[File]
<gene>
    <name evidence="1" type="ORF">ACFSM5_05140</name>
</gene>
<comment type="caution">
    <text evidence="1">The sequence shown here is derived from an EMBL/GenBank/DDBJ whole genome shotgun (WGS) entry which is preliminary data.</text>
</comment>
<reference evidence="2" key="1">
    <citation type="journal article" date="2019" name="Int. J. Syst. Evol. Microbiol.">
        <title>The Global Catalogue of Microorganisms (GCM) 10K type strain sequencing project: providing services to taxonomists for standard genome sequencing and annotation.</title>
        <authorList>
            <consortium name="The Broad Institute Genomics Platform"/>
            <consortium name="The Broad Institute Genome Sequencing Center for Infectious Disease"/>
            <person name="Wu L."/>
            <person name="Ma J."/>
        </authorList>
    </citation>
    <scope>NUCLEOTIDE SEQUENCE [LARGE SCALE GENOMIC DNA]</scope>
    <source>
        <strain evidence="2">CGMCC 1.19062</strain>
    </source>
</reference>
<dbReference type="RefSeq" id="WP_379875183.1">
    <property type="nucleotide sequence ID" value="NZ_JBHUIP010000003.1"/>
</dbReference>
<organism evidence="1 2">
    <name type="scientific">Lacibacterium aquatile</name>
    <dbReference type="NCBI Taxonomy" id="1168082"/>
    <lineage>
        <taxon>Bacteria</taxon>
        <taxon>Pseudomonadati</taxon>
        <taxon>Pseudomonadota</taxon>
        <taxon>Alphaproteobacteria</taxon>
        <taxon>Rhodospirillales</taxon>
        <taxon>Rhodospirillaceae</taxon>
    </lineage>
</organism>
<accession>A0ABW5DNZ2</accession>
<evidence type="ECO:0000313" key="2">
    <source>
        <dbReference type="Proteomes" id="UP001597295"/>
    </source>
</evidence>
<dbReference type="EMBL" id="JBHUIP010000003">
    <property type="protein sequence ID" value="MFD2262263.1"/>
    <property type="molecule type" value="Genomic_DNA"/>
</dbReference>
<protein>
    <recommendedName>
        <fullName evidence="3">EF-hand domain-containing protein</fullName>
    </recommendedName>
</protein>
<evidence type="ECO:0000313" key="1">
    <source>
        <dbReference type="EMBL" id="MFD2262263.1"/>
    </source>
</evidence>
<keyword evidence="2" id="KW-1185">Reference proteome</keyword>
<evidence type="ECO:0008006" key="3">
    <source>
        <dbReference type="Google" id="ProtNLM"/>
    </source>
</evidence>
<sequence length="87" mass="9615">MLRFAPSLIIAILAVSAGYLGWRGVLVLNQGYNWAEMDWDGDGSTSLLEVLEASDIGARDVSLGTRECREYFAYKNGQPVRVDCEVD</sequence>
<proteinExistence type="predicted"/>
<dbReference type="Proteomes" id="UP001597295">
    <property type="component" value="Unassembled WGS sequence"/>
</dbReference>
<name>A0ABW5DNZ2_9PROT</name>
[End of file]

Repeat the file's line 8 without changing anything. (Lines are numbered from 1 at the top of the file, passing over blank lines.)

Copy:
    <citation type="journal article" date="2019" name="Int. J. Syst. Evol. Microbiol.">